Östen Dahl, February 15
The structure of human memory and tense-aspect-mood-evidentiality (TAME)
Department of Linguistics, Stockholm University
In this talk, I will discuss the possible relationships between the structure of human memory and the cluster of grammatical categories usually subsumed under labels such as tense, aspect, mood, and evidentiality (TAME for short). Two features of memory are particularly interesting here: the distinction between episodic and semantic memory, and the notion of consolidation of stored information over time. Episodic memory is the memory of past events that have been personally experienced and is thus based on sensory information. One obvious connection to TAME systems is the distinction between direct and indirect evidentiality, which seems to be central in most languages where grammaticalized evidentiality is found. Consolidation is the process by which memory traces are stabilized and restructured in long-term memory after having been temporarily stored elsewhere. This is assumed to largely take place during slow-wave sleep. What I am interested in here is the possible correlation between this process and distinctions of remoteness made in many TAME systems, which, to the extent that involve objective time measures, tend to depend on the daily cycle, with a cut-off point between 'today' and 'before today' being overwhelmingly most common. Other possible parallels between distinctions made in memory theory and in TAME systems will also be discussed. I will suggest that differential marking of past time reference often reflects an opposition between what is in prototypical well consolidated episodic memory and other kinds of knowledge of the past.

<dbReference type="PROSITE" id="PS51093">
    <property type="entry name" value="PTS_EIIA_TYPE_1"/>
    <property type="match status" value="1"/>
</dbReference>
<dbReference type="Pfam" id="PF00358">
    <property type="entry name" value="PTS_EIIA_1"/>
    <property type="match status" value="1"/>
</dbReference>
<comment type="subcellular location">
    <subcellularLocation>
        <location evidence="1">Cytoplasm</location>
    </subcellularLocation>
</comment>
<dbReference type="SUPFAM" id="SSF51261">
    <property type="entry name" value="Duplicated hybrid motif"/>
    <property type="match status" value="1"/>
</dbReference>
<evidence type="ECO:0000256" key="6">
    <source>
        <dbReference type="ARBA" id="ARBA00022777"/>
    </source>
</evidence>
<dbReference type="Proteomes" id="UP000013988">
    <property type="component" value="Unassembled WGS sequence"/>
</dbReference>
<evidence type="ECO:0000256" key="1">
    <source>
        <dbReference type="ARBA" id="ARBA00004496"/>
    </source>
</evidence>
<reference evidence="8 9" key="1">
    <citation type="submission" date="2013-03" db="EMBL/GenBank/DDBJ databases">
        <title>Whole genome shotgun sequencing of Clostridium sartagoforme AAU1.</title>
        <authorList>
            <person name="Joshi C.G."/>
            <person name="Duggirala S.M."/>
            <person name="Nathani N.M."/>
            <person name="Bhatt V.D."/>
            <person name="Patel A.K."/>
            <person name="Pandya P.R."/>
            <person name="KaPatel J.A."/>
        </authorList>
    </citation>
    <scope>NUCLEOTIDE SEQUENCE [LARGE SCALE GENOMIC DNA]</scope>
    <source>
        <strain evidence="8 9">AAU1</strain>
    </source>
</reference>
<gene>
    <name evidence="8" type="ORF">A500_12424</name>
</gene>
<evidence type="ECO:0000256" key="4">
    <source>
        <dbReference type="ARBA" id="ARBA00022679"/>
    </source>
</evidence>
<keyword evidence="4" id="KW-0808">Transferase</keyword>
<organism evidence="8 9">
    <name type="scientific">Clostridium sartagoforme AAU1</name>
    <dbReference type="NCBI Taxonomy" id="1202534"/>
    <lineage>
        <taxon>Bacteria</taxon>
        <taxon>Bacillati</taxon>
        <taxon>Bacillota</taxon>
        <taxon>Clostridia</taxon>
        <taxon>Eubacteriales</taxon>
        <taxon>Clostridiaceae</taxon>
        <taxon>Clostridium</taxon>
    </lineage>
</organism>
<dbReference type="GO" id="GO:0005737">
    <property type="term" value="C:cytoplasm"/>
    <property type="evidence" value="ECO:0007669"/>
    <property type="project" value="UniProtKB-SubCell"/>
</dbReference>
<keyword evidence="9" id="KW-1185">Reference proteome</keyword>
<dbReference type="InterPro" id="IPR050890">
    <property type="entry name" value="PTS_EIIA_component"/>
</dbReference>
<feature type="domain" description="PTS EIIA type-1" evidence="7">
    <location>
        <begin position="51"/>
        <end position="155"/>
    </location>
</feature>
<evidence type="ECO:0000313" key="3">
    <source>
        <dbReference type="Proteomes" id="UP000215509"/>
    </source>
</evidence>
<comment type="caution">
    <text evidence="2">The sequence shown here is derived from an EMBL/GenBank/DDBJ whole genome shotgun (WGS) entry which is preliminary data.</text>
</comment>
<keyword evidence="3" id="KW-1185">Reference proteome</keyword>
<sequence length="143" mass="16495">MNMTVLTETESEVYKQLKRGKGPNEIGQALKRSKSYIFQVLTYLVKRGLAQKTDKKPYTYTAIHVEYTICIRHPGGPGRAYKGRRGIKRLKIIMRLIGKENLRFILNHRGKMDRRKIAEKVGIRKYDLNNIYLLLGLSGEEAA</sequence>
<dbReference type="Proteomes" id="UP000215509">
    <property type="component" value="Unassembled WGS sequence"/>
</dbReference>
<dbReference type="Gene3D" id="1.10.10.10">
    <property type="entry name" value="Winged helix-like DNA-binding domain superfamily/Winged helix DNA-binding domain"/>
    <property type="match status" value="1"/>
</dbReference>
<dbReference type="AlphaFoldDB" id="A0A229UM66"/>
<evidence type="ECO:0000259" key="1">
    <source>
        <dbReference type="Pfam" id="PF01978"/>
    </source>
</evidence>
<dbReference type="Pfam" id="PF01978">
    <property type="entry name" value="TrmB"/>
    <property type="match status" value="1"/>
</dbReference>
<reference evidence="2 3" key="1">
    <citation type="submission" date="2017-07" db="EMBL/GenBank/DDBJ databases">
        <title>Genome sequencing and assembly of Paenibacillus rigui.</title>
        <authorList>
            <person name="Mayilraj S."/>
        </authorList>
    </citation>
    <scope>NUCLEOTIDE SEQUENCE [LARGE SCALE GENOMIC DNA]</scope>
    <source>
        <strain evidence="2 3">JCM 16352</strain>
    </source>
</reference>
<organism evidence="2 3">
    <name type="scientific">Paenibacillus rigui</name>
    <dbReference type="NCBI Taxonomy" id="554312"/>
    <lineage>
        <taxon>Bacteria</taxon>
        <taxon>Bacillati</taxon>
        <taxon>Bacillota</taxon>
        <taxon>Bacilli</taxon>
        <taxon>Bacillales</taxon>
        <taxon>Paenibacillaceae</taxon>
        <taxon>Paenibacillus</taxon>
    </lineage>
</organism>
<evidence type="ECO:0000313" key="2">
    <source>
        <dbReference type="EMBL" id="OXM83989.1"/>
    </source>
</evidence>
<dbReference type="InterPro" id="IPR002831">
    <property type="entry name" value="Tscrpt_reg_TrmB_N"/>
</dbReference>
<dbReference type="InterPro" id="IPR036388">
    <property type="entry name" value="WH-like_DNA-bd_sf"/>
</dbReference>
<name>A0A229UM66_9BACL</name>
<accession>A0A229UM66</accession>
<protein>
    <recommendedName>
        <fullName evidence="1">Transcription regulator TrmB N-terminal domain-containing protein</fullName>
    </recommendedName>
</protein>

- Where and when:
15:45-17:00 Feb 15, 2011MPI Nijmegen, Room 163